My binding for Goethe’s Faust (Harrap & Co., 1925) uses one of the illustrations by Harry Clarke, enlarged and simplified, worked in gold on black leather. The box of patterned silk fabric emphasizes the angularity of the design.
A Portrait of the Artist as a Young Man
When I was asked to bind a signed copy of Joyce’s A Portrait of the Artist as a Young Man (Jonathan Cape Ltd., 1929), I debated whether to use a classic Dublin silhouette as a design element or to make the design as quirky and high strung as the text. So I did both: the box is linen with an onlaid cityscape of Dublin worked in leather; the binding is a frame of Celtic knot work within which two animated devils from an early Irish manuscript lure us toward hell fires.
My binding for George Orwell’s Animal Farm (London: Secker & Warburg, 1945) was designed to convey the simplicity of the barnyard animals in their attempt to better their lives and eliminate their exploiters. The red color suggests socialist political thought; the circles, emphasized by corner onlays, suggest the inevitability of returning to an exploitative society
The Maltese Falcon
My binding for Dashiell Hammett’s, The Maltese Falcon (New York and London: Alfred A. Knopf, 1930) had a spirit of its own. Just when I was thinking about a design for the book, I received in the mail a thank-you calendar from the Audubon Society, in which I found a photograph of a falcon in full flight over water. That was my starting point for my design. The diamond-patterned background was taken from the original cloth cover, where it decorated the spine, worked in shades of grey on a very small scale. When I was searching for rhinestones to hide in the birds’ wings, Larry O’Shaughnessy commented, “Why rhinestones?” So I took my design to the local jeweler, who measured it for gemstones. The binding seemed to come to life. Strangely, the day after I finished it, when I walked out to the end of my driveway, there was a dead falcon at the edge of the field. She had been electrocuted on the power lines in the previous night’s thunderstorm.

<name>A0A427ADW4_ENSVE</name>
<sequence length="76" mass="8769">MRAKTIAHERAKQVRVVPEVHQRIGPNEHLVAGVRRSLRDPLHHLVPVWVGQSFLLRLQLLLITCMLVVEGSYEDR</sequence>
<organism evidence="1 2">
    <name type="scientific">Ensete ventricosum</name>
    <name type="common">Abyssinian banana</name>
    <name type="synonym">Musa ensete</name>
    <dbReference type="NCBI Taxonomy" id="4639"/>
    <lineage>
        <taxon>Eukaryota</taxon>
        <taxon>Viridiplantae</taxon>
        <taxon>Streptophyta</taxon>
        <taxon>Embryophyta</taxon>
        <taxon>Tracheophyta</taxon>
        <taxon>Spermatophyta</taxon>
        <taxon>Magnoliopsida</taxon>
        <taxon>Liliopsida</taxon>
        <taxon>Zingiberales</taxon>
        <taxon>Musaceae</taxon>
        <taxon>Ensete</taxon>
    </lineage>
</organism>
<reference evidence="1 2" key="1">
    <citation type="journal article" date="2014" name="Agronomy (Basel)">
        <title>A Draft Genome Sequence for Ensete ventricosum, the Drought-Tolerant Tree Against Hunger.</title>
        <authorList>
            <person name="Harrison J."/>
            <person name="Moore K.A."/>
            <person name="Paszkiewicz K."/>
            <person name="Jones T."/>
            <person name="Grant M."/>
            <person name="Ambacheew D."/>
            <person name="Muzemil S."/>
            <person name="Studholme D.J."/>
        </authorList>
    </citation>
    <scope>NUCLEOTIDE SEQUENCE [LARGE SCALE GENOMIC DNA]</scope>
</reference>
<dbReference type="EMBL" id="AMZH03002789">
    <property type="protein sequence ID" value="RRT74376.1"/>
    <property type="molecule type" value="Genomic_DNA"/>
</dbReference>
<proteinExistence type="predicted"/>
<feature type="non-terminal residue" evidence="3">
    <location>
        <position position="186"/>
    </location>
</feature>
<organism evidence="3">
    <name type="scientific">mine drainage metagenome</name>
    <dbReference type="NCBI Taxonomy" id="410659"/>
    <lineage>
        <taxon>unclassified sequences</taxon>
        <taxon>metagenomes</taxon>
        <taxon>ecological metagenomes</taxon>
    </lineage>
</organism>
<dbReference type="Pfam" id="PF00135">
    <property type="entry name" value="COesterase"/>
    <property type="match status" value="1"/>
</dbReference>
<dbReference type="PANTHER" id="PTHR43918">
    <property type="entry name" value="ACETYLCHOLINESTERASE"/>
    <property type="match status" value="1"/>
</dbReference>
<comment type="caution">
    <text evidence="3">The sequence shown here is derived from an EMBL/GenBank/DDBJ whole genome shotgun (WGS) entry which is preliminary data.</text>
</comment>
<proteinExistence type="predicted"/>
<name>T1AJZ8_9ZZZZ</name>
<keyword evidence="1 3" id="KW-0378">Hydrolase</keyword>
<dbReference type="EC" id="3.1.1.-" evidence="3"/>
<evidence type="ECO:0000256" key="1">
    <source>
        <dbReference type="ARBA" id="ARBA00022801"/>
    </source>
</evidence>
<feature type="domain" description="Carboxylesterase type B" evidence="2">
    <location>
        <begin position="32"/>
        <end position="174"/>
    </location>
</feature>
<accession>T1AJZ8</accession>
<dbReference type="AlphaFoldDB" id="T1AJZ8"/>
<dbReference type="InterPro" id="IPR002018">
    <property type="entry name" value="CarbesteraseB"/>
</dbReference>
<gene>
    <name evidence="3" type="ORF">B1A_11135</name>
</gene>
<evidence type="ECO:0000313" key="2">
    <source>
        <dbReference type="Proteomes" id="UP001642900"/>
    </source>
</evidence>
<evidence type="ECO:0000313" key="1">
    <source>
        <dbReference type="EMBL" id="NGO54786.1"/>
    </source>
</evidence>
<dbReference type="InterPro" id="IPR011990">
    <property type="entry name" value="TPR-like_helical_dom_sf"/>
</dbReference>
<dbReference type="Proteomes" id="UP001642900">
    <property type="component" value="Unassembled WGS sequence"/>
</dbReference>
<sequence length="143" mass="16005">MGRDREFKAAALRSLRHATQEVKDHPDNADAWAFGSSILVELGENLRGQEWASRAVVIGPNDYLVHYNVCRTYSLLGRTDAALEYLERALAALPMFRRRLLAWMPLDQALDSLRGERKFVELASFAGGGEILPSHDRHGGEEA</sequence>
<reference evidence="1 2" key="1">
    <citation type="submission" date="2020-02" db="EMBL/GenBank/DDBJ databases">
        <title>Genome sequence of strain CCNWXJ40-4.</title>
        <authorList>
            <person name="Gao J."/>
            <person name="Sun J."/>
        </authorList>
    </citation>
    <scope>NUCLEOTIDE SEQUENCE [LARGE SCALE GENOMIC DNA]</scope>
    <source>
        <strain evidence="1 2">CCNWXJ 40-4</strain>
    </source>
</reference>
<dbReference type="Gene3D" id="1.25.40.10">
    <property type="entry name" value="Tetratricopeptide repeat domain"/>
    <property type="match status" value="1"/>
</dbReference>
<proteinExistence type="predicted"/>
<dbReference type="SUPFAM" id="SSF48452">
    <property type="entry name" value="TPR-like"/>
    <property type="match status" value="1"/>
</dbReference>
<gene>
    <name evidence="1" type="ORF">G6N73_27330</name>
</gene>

I like to think that her spirit now lies in this volume.
The Ulysses project took a year. This copy of James Joyce’s Ulysses had an unusual provenance even for a first edition. The previous owners and the sequence of printing and sale of this particular volume became the subject of another small book, which accompanies the big book and is housed with it in a box with a drawer
The Grapes of Wrath
For John Steinbeck, The Grapes of Wrath (New York: The Viking Press, 1939) I combined objects mentioned in the book to suggest the search for a better way of life, with its failures and dreams.
Graphic Passion by John Bidwell is a catalogue for an exhibition held at The Morgan Library in 2016. The text of the catalogue was more than a guide to the exhibition. Instead, it explored the evolution of Matisse’s graphic style. Consequently, I tried to apply the master’s theories in combining design elements borrowed from his various printed works.